2013 started off with a lot of winter snow…
We also acquired a couple of miscreants Sophie and Jess, soon to lay waste to the local rodent population.
During the spring we cleared more ground and made up more raised beds and sowed and planted our first vegetables and fruit.
And summer and autumn brought all the hard work to fruition.
The year ended as it had begun with more snow and ice.
This was the year we finally moved over to France. I had taken voluntary redundancy in July – though it was slightly more complicated than that in reality – and we moved over in September.
The first job was to clear the area which would become the garden of the many trees established there. Including much acrobatic antics from Timothe the tree surgeon!
Only then could we think about planning out the garden. We planted up a new hedge at the end of the garden, planted a beech hedge to split the garden into an orchard and a vegetable garden and made up our first raised bed. One of three we had brought out with us from the UK.
The year ended with our first snowfall in November.
2011 was the first full year we owned our french house. We had arranged for a local builder to install a fosse septique, a bathroom and other improvements. Which he did during a very cold January through to March. So cold in fact that in February our neighbours contacted us to say the temperature was -18C at midday.
We came over for our first visit after the work had been completed in early April. For a very sunny week of gardening and cleaning.
This was also the visit of the giant hailstones.
On our next visit in September we tackled the overgrown terrace with its grindstone “table”.
Finally in 2011 we had our first Christmas at Grahy with a heavily improvised christmas tree.
This is the house as we first saw it in July 2010. It was all very overgrown!
The interior of the main house was used as a studio by the past owner and their many artworks.
We finally signed the Act de Vente just before Christmas and this time the area looked a bit different…
The interior looks a bit bare and featured the original open plan and open to the lounge bathroom and toilet. But we managed to get a good fire going.
We closed the house up and returned to the UK. Little knowing that the worst winter in many years was about to hit France.
For a variety of reasons we are leaving Grahy and our garden at 750 metres. Principally, for the last 18 months I have suffered from a muscle strain that developed into acute tendonitis and the amount of time I have been able to put into the garden has decreased dramatically. Life here is good, but hard physical work and you need two fully fit people to make it work. We are leaving in January, returning to the UK for a new adventure in Northumberland. This blog will remain as a record of our years here in the Auvergne.
I thought it would be good at the end of this year, to look back at our time here. So over the next few days I will be posting a blog entry for every year we have been at Grahy, including our two years before we moved over permanently.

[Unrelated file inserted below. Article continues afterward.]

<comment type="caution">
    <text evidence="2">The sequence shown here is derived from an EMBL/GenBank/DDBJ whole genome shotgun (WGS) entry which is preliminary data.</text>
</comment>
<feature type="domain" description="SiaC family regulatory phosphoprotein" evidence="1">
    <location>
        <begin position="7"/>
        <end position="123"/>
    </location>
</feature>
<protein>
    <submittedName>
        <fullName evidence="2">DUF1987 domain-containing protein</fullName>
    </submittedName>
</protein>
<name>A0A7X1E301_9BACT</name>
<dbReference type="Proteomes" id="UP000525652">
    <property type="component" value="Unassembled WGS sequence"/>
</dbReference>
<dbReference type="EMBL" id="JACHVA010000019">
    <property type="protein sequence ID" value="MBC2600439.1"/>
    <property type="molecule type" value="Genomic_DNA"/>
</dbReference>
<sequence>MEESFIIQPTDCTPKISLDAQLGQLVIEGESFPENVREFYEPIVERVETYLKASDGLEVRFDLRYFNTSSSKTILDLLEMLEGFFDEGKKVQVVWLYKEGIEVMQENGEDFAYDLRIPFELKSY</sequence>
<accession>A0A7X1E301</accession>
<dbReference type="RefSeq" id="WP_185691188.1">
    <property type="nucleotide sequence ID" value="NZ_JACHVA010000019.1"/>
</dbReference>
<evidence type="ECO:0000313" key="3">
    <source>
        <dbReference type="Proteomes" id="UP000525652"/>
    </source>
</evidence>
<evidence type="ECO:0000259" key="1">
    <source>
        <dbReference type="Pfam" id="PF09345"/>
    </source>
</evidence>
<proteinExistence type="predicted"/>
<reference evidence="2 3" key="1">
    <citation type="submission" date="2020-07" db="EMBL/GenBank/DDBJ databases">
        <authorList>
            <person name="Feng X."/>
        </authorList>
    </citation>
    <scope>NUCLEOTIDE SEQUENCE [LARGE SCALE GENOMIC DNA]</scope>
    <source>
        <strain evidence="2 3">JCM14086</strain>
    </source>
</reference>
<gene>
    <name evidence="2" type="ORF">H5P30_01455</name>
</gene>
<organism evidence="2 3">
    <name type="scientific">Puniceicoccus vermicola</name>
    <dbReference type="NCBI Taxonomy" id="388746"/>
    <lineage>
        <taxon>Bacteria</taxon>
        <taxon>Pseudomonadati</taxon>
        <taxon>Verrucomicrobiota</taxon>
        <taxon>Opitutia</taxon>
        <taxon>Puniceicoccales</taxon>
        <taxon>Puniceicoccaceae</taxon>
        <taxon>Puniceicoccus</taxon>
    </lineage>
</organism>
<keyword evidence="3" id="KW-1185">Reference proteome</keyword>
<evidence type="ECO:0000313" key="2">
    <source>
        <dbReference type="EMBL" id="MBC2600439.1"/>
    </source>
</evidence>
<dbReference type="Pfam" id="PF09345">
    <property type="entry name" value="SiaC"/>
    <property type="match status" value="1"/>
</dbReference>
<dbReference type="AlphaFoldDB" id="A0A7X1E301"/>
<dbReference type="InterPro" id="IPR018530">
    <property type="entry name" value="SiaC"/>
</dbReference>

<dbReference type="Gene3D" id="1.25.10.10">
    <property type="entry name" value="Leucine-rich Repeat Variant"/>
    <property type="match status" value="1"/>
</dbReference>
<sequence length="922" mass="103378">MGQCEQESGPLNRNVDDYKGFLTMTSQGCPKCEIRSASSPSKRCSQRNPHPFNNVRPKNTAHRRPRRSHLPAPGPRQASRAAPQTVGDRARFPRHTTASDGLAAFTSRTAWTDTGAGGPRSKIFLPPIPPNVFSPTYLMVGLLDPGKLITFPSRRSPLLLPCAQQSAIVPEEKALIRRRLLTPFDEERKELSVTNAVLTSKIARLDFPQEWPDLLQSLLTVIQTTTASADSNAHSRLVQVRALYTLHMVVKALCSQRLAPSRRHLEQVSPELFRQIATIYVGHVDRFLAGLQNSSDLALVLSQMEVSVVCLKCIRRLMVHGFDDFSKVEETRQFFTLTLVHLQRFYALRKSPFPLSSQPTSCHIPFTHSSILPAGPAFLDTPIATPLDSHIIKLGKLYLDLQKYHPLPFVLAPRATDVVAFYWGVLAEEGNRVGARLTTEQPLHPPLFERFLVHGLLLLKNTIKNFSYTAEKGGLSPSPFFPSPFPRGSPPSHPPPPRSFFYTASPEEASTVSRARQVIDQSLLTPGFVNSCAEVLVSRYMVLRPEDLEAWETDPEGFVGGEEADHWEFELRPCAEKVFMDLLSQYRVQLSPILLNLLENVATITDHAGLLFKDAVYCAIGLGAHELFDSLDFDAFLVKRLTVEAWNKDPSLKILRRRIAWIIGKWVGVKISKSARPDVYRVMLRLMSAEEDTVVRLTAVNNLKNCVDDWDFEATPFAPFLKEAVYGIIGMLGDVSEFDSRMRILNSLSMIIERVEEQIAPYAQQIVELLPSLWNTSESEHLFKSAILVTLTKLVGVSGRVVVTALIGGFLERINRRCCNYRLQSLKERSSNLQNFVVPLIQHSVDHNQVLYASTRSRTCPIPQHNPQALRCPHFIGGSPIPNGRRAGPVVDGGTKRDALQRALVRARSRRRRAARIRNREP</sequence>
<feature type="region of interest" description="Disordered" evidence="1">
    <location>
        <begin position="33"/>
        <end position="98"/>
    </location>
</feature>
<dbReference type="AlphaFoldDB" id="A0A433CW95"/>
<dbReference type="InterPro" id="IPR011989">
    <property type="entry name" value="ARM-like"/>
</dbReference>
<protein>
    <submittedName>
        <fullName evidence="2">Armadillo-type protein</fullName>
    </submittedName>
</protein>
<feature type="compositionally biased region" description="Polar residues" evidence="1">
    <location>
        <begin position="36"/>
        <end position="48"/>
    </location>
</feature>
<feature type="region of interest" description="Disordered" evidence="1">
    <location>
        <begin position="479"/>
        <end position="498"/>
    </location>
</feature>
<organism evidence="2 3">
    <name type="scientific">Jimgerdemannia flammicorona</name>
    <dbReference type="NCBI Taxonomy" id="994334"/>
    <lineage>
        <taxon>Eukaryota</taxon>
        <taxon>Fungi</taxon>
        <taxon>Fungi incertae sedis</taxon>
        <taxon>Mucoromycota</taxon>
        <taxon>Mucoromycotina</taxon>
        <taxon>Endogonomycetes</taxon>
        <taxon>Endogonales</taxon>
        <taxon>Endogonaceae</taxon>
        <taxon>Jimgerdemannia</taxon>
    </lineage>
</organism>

Last week our beloved black and white cat Sophie died after a heart attack. She was just over four years old. She bravely struggled on for a few days and we had her back home from the vets for a couple of days, but she had to be returned as she was so weak. The vets tell us she had a congenital heart condition, as did it now appears certain, her sister Jess, who died two years ago.
She was the gentlest cat we had ever had and a real character. It’s hard to imagine I won’t see her chasing crickets and butterflies around the garden or staking out voles in the grass. The garden and the surrounding woods were a paradise for a cat and it’s comforting to know she had such a good, though short life.
She will be greatly missed, an integral part of our life here, as was her sister.
The garden is now being shut down for the winter, with only leeks and our tuscan kale left for picking. Last year the kale lasted us all through the winter into spring.
The blueberry bushes and our pear tree are putting on a fine display of autumn colours at the moment and in the flower garden we still have a few roses blooming and the cosmos never seems to give in, even after a couple of frosts.
It was a very dry September this year, with some record breaking temperatures. Combined with the dry summer it meant we had a very meagre potato crop this year. The earlies got blight and the main crop were very small. The courgettes and squash have been excellent again this month and we have apples on two of our trees.
The star flowers at the moment are the asters and the never ending morning glory.
I have been out walking since the beginning of September, but today was the first time that it felt properly autumnal. A little too autumnal, actually. I could have done with a slightly less of the mist, and more of the mellow fruitfulness and maturing sun. The wonderful colours made up for the weather though. The bracken is looking at its very best at the moment, and the first of the leaves are just starting to turn.
It’s been a long, hot summer, but we have had some cooler spells, with regular rain, which seems to have been ideal for berries. The hawthorns are all laden with fruit, and there are some very plump sloes in the hedgerows.
The brambles are also doing well – possibly too well in some cases. Lets hope this car won’t be needed in the near future.
I spotted this robin’s pin cushion on the stem…
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